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An Echo Press Editorial: Here's how to beat robocalls

Have you been getting a lot of phone calls lately from Bangor, Maine or San Jose, California or some other city where you don't have any family or friends?

Or does a local cell phone number appear on your caller ID that matches nothing in your contacts?

You're not alone. You're a target of robocalls.

Back in 2003, the National Do Not Call Registry was created and it was effective at cutting down the number of unwanted phone calls — typically from telemarketers hawking everything from magazines to health care plans. But those kinds of calls have been rising since around 2010. According to USA Today, Americans received 3.3 billion robocalls this April alone.

"This is an evolving problem," said Susan Adams Loyd, president and CEO of BBB of Minnesota and North Dakota. "The bad guys are constantly changing their tactics, but consumers can learn new tricks too."

Although the Do Not Call Registry isn't perfect, the BBB says it's worth the effort to register your numbers — cell phones too. To register by telephone, call 1-888-382-1222. You must call from the phone number that you want to register. It only takes a minute or two. To register online (donotcall.gov), you'll have to respond to a confirmation email. Registrations never expire. Once you add a number to the Do Not Call Registry, you do not need to register it again.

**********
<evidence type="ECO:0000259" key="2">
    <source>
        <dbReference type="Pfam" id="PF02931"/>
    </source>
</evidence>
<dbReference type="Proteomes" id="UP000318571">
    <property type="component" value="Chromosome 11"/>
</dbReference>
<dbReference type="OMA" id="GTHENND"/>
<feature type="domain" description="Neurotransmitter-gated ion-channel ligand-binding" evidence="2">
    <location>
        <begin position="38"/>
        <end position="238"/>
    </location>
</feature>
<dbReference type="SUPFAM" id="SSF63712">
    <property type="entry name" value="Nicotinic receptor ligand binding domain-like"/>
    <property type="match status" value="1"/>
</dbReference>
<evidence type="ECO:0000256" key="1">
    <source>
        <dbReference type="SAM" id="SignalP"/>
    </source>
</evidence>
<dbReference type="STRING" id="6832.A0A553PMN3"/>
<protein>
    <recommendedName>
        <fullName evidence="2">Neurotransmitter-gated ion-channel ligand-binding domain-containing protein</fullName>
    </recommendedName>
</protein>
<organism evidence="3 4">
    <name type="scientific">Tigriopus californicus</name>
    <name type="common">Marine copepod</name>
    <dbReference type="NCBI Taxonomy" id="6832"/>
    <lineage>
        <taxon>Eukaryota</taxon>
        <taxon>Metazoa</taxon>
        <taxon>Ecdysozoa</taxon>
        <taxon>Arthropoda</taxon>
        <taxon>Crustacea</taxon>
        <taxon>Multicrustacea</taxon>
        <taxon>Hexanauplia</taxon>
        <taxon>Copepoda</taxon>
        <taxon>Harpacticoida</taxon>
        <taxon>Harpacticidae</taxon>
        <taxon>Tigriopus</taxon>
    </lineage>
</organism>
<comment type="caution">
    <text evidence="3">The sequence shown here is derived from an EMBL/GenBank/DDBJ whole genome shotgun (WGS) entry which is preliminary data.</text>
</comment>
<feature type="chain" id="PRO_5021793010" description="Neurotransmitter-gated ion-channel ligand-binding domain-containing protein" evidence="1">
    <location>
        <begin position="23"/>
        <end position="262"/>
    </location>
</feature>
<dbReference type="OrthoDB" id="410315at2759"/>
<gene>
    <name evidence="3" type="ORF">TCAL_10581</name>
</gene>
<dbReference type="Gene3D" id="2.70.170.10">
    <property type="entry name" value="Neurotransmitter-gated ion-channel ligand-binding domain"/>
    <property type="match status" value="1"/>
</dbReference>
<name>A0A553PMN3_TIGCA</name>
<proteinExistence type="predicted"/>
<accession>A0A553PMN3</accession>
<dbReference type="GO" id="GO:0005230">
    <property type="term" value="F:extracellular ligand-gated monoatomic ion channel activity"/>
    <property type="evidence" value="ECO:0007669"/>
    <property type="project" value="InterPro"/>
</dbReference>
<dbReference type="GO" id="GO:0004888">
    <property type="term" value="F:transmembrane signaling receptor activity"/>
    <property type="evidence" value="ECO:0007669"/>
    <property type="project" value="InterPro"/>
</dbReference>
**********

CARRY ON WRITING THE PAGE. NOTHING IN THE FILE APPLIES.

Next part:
Here is some other advice from the Better Business Bureau to limit your exposure to illegal robocalls:

• Let calls from unknown numbers go to voicemail. Though there's always that curiosity to know who's calling you — and why — letting unknown callers go to voicemail weeds out many potential problems. People who need to speak with you will leave a message.

• Know about spoofing. Scammers have technology that lets them alter — spoof — the information that appears on your caller ID. They can make it look as though a call is coming from the government or a hospital, when in fact it's just another scam attempt.

• Watch out for neighbor spoofing. Scammers know people are more likely to answer calls from within their own telephone prefix. Hold fast to this rule: if it's an unfamiliar number, don't answer. Answering such calls may only lead to more robocalls.

• Consider robocall-blocking technology and features. In addition to apps that you can install on your cell phone, you can also take advantage of services your phone company might offer or equipment you can purchase and connect to your landline.

• Know the rules. If the pre-recorded call you receive is a sales message and you haven't given your written permission to get calls from the company on the other end, the call is illegal. If you receive calls in violation of the Do Not Call Registry after your number has been on the Do Not Call list for 31 days, they should be reported to the Federal Trade Commission (FTC) at ftc.gov or 1-877-382-4357.

• Avoid calls that show up as "Cardholder Services." Calls that offer to "reduce the interest rate" on your credit card have been going around for years. The offers sound good, but only lead to trouble and potential fraud.

• Student loan forgiveness calls are problematic. People who have student loan debt may get robocalls saying that their loans can be forgiven. Such calls are often lead-ins to offers for expensive loan consolidation services, which people can seek on their own, for free. There are student loan forgiveness programs but they're very specific and relatively few qualify.

In addition to reporting robocalls to the FTC, BBB encourages the public to report them to BBB Scam Tracker, as well, to warn others about their experience. For more fraud alerts and marketplace news, visit bbb.org.